Surgeries can last from a few minutes to a few hours. Theatres are cleaned by staff between each surgery and preparation for the next case begins. Normally after a surgery you will have a break when you can have your lunch.In the afternoon surgical cases will continue while staff will rotate as either being scrubbed up or circulating, while others will be relieved for breaks. At the end of the day the whole theatre will be cleaned and staff will stock up.There is great skill mix within surgical theatres, hence it’s a dynamic and exciting environment to work in.
I’m sorry I haven’t posted in a long time. My dissertation has really taken over me and has consumed most of my social life. Additionally, recently I couldn’t find anything to vlog on or write about.
I have changed myself once again…this time I’m determined to stand my ground. I’ve decided to stop eating meat again. Becoming a vegetarian has always been something I wanted to do for the last 2.5 years but the only reason that failed me along the way was the social clash with my friends, family and husband. I didn’t want to upset them and cause them worries. However, this time I have firmly made my decision and can proudly say that I am vegetarian. I don’t want to share extensively the reasons why but mainly for the sake of the animals which suffer, the planet’s environment and even my own health.
So here are the 10 things you most likely don’t know about me:
I’m left-handed but I use my right hand for everything apart from writing and drawing
I’m a Christian but I respect others’ beliefs and disbeliefs
I’m vegetarian but I still take some fish-oil capsules I bought months ago and didn’t want to throw away
I’m happily married
I’m Bulgarian and European but also a global citizen
I’ve never broken a bone
I’m extremely competitive even though I don’t admit it very often
I love caring for others but I can be fussy and bossy at times
I want to be a better person and keep developing myself
Hi there! If you’re new to my blog, my name is Georgia and I study Nursing at the University of East Anglia. I’ve recently started my 3rd and final year of Nursing school.
In my 1st semester (Module 5) we focus on critical care and complex needs, whereas in the 2nd semester (Module 6) we focus on preparation for future practice and begin job hunting.
Firstly, I’ve just decided the topic of my dissertation and had positive feedback from my personal adviser. The deadline to submit my dissertation is by mid January 2017, so I have planned to finish it by the end of December. I’m going to be looking at a specific cardiac disease but I can’t reveal too much details for confidentiality reasons.
Secondly, my Japanese husband has just moved in to London for a new job, hence I will be able to see him more often. In fact, I’m going to spend this weekend in London so keep checking for new vlogs coming up.
Thirdly, I have set aims and goals for me to achieve this academic year. Academically, my target is to get over 60-65% as an overall mark. Work-wise, I have set my heart on London so I will be looking for jobs there once I finish my dissertation. I must admit that it feels like only yesterday when I started this course and now…here I am…thinking about where to work and what specialist area I would enjoy. One thing I know for sure is that I really enjoy working on wards in large hospitals and I would love to go into cardiology, however, hospitals don’t always have jobs available straight away. But hey, any ward can be nice if you are supported by a friendly team.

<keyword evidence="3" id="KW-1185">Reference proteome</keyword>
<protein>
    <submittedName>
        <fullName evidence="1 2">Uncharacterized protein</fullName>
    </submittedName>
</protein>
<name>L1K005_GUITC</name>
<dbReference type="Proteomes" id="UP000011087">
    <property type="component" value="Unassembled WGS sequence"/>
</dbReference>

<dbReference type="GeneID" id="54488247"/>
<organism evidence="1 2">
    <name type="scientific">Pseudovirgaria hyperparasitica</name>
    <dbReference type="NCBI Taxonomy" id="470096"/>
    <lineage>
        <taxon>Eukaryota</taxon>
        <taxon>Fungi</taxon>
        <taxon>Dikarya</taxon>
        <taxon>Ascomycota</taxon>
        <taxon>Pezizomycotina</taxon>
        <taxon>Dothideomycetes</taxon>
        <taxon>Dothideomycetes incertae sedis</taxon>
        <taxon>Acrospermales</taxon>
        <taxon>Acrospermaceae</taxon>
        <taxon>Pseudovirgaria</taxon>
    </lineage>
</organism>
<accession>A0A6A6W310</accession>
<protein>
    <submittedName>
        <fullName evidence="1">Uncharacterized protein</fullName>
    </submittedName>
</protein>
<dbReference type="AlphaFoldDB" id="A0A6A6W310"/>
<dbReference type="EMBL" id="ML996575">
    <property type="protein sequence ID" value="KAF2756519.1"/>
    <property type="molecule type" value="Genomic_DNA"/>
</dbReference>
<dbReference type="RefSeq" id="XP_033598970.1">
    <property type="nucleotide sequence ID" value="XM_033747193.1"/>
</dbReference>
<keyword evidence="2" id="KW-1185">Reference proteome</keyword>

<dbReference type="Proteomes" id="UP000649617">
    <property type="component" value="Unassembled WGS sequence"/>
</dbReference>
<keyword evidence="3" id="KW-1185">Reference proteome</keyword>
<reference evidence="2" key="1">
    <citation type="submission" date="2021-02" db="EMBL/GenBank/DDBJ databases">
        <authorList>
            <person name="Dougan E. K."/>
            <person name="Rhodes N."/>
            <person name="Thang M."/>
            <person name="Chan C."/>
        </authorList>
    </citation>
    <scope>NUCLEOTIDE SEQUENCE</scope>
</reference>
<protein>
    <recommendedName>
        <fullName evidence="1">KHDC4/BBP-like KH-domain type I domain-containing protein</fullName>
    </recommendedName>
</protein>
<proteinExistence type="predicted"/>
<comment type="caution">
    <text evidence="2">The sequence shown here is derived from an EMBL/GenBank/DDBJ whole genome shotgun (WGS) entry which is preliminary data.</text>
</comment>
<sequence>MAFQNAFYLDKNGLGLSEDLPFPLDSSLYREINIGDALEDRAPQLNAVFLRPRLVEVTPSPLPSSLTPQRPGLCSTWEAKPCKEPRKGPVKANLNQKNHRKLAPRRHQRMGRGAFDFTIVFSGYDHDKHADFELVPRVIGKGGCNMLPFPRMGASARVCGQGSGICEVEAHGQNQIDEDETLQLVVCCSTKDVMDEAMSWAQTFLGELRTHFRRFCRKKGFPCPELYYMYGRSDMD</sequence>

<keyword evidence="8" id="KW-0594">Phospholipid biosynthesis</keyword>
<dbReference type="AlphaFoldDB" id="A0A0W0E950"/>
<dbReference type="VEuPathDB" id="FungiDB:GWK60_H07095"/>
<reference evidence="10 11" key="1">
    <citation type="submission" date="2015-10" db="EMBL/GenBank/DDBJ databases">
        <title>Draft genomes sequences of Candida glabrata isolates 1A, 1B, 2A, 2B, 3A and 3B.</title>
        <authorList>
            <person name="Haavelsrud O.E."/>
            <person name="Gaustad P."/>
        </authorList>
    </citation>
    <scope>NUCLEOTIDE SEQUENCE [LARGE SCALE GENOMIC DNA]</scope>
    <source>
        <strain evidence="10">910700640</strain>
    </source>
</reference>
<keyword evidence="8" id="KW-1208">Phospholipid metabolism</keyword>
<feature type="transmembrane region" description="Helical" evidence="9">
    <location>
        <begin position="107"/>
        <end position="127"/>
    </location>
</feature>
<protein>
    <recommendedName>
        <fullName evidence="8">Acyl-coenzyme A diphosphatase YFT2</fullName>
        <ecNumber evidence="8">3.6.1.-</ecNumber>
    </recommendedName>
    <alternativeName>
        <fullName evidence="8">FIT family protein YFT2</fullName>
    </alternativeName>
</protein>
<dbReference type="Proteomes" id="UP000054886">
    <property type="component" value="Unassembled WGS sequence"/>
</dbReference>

I’m in my final year of Nursing at the University of East Anglia. I wanted to share with you reasons why I love being a student here in Norwich, UK. Where do you study and what do you love about your university?
My husband, my family in law and myself went to Karuizawa for 3 days. We stayed in Hotel De Karuizawa Wald. We spent a lot of time shopping. We also visited Shiraito Falls, a weterfall nearby and easy to access by bus or by car.
Karuizawa is a small town in Nagano prefecture, Japan. It has a rich history and culture. In 1886 a Canadian missionary called Alexander Croft Shaw set the foundations of the town by building a wooden villa and starting a church. Other foreigners also populated the small village, hence many churches can be seen in the town. In 1889 Karuizawa was established as a village and later on grew into a small town which became a tourist attraction for many Japanese and foreign tourists. In the next few years railway developed and the area became more accessible.
Currently Karuizawa is visited by 7.8 million tourists per year. It is also a place visited by famous people like John Lenon and Yoko Ono, as well as Emperor Akihito and his wife Michiko. Many hotels, restaurants, craft shops,shopping malls and gift shops appeared throughout the years. In 1964 the Summer Olympics were held in Karuizawa, while in 1998 the Winter Olympics took place making Karuizawa the only town in the world to have held both the Summer and Winter Olympic events.
To access Karuizawa from Tokyo takes only 1 hour and 6 -30 min. The ticket costs around 6,000 Japanese yen or 45 pounds.
I went on a day trip to Arashiyama in Kyoto, Japan with my husband and my family-in-law. Arashiyama means stormy mountain. It’s a historic site with beautiful scenery cherished by many Japanese people. We enjoyed a boat ride down the streams of Oi-gawa (Oi-river) and ate grilled squid which we bought during the boat ride. Oi-river is part of the bigger river called Katsura-gawa.
The drawing/portrait in the beginning of the video is from Nagahama city in Shiga prefecture, Kansai area in Japan.
I am so thankful for the great experience I had. I really enjoyed it and recommend it to anyone visiting Kyoto in Kansai area in Japan.